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Campaign to change how women are pictured with money

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There are stark inequalities in how women and men are shown with money in visual media, finds a new report from Brunel University London and Starling Bank.

Women are often portrayed as childlike, while many types of women are not shown at all, reveals a study of 600 of the most used stock image photographs of people and finance.

This negatively influences how women are treated when it comes to finance and how they feel about themselves and their capabilities with money, say academics.

“Our analysis revealed clear differences in how men and women are represented with money, as well as a general lack of diversity,” said Brunel Business School’s Professor Shireen Kanji who wrote the report with Brunel’s Dr Ana Canhoto.

“These depictions really matter. They negatively affect not only how people are treated, but also how they feel about themselves in terms of money, which is typically used to symbolise power, influence and freedom.”

Across the study, women are nearly four times as likely to be depicted as childlike with money compared to men (15% compared to 4%), rising to more than half of images (52%) when searching ‘women and money’ specifically. This is most prominent in images of women putting money in, or even hugging, piggy banks or  jars (in 24% of images of women, compared to 8% for men). 

Men are mostly shown with notes (53% compared with 44%), while women are more likely to be pictured with coins, often pennies (25% compared with 13%). Researchers interpret this photography as showing saving typically as a woman’s role, and mostly in small amounts. 

Men, by contrast, are usually counting or fanning out wads of cash and are more likely than women to be socialising with other people where they are handling notes (19% compared with 4%).

Women are also rarely portrayed as the decision makers, and instead are frequently passive bystanders. It is men signing documents and shaking hands, while women watch. There aren’t many images of women looking stressed or concerned (1.3% of women look very worried compared with 9% of men), implying that they are not in charge and have little to worry about.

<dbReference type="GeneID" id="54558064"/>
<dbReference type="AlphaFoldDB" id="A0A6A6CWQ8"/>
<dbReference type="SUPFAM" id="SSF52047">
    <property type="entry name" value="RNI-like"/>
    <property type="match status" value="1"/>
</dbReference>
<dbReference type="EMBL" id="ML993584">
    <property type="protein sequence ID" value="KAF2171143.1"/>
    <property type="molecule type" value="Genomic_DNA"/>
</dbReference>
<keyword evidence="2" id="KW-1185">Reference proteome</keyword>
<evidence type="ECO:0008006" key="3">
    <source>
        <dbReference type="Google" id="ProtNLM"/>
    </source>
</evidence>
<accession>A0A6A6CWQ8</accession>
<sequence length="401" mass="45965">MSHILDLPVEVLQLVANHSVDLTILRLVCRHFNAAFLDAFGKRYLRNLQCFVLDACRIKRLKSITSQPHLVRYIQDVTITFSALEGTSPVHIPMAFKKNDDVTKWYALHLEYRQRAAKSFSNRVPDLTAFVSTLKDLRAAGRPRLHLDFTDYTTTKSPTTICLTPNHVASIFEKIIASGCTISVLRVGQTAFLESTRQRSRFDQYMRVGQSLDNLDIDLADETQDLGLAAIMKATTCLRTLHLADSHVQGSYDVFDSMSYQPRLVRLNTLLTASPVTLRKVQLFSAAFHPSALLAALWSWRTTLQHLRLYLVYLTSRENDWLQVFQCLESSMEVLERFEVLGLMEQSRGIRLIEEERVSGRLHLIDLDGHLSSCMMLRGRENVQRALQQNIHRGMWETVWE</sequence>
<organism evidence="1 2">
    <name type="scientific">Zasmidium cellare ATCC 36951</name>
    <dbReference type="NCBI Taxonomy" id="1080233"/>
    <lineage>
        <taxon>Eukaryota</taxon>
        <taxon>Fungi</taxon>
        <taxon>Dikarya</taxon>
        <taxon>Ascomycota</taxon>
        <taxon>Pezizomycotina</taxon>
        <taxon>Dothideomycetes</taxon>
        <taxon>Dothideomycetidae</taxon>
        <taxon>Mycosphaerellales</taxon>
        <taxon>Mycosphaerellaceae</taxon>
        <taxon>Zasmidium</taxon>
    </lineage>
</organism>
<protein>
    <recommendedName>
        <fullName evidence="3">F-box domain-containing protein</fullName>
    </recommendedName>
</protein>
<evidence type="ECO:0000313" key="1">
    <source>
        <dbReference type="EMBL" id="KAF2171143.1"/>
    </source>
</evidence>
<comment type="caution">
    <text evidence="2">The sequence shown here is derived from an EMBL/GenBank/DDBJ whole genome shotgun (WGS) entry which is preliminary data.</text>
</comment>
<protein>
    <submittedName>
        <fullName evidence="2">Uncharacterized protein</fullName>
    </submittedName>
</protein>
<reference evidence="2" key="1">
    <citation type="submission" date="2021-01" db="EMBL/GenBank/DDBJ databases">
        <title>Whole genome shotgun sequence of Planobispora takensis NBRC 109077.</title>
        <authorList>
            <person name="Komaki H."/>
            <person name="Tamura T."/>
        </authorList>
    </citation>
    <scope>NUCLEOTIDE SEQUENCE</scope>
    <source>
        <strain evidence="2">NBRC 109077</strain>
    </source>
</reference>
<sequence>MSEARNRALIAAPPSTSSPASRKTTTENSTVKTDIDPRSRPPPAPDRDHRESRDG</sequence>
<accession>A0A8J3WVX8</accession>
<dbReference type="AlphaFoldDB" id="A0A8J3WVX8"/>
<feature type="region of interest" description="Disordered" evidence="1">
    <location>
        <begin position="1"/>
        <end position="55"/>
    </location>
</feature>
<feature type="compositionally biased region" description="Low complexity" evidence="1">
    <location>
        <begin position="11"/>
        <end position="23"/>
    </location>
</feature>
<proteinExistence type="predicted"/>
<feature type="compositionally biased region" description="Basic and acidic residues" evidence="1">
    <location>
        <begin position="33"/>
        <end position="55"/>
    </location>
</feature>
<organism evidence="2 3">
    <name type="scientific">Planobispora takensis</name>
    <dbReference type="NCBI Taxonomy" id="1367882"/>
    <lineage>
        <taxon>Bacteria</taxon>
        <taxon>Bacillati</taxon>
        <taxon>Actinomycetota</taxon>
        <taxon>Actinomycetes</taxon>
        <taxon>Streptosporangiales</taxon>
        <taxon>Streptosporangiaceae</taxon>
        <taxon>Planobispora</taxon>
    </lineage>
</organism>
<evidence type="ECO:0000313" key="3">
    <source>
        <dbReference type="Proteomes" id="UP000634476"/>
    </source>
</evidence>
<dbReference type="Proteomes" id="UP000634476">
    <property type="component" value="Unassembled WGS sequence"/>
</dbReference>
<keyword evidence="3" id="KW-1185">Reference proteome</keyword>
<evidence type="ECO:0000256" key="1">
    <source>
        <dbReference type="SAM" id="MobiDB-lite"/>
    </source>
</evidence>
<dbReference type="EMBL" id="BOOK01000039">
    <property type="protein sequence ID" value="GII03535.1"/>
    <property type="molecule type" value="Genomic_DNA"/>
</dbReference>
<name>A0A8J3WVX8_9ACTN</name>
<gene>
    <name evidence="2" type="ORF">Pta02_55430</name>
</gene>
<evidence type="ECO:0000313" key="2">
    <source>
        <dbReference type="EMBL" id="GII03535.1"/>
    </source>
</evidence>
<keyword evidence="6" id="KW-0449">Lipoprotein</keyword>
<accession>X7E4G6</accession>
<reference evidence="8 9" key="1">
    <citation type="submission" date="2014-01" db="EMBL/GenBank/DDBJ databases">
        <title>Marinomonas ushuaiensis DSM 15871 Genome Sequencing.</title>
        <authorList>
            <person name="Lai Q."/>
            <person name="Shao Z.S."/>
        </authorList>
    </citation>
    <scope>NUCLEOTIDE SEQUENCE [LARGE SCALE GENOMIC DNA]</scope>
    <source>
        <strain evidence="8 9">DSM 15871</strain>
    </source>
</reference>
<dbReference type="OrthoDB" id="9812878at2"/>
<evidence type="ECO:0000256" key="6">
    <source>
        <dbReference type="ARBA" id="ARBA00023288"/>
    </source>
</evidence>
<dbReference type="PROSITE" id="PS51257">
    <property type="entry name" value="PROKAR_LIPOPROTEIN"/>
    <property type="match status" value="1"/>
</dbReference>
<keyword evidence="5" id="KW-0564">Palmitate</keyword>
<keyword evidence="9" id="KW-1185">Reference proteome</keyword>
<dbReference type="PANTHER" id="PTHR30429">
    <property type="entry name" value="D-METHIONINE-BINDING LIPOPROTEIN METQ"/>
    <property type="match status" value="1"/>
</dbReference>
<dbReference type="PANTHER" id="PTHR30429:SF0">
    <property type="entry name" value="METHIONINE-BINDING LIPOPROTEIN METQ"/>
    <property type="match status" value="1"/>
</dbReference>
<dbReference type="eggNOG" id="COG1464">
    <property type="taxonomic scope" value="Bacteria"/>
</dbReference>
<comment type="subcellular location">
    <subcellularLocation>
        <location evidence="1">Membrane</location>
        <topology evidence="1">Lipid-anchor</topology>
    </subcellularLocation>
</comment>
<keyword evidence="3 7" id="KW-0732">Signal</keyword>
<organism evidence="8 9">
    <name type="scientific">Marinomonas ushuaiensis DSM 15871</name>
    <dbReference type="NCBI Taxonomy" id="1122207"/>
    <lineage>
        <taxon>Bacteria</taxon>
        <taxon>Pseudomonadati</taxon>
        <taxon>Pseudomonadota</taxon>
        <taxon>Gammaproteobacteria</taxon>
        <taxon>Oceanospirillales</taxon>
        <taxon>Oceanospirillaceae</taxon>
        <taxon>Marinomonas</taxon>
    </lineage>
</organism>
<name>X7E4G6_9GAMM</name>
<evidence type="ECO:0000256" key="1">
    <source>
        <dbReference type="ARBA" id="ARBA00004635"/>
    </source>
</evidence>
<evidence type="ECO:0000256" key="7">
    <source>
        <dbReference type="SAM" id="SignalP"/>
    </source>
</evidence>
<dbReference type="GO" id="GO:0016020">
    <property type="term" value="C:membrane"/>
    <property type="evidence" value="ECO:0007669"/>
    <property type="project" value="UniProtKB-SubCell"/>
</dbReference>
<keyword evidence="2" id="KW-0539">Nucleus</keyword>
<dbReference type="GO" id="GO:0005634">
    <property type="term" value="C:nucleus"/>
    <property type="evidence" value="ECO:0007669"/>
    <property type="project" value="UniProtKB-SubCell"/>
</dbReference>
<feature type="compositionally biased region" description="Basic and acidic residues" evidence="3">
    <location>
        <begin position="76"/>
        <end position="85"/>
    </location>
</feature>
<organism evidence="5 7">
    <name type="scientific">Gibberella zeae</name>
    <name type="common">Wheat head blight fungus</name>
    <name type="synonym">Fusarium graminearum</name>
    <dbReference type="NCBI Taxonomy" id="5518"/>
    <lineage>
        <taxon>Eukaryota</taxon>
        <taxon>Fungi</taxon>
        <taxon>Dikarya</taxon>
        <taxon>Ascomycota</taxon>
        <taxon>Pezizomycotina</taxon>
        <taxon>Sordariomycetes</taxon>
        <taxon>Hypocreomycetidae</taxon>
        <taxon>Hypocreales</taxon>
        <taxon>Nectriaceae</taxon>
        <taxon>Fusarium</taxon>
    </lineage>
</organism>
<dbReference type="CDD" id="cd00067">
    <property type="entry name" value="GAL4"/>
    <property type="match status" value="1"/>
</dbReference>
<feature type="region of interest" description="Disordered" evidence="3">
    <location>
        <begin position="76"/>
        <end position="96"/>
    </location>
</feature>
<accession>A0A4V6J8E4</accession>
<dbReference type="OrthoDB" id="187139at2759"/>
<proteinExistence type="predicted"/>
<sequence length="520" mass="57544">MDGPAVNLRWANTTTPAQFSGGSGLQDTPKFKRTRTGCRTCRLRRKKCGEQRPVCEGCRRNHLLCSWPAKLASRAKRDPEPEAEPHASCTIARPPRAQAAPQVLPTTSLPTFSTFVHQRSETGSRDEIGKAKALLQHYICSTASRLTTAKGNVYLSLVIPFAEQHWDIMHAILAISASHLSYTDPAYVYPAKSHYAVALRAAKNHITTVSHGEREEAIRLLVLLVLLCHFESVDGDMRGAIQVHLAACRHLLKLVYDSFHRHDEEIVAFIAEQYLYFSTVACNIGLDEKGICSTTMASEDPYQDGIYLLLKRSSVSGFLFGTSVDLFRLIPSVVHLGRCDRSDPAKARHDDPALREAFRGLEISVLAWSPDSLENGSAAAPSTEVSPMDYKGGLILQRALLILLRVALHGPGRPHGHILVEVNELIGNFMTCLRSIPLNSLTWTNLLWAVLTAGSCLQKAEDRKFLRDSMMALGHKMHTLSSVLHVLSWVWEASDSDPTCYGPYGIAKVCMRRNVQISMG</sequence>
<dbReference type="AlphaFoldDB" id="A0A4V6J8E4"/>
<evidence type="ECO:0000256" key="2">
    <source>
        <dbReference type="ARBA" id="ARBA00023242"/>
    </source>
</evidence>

Women are twice as likely to be pictured with a hot drink and potted plants - symbolic of homeliness and leisure rather than business. Bizarrely, when men are shown with a plant, it’s often a mini-cactus.

Women with visible disabilities, wearing headscarves, with tattoos, who are overweight, or in a same-sex relationship are rarely captured. Few women depicted were over 40, with searches for ‘women and money’ four times more likely to use young models than with ‘men and money’ (29% compared to 7%). Grey or white hair was especially rare, only appearing in 1% of women pictured, compared to 5% of men.

Ethnicity, for women at least, was found to be fairly balanced, however when looking at the images of ‘men and loans’ there was a clear lack of black men.

The Starling Bank and Lensi Photography’s #MakeMoneyEqual image library holds 100 free photographs that better represent women and money according to the report.  

“Financial inequality doesn’t end with the wage gap – it’s all around us in the images we consume, often subconsciously, every day,” said Starling Bank CEO and founder Anne Boden.

“That needs to change. Too often women are pictured like children with tiny amounts of money. We need fewer piggy banks and pennies, more women taking the lead, and greater diversity overall.”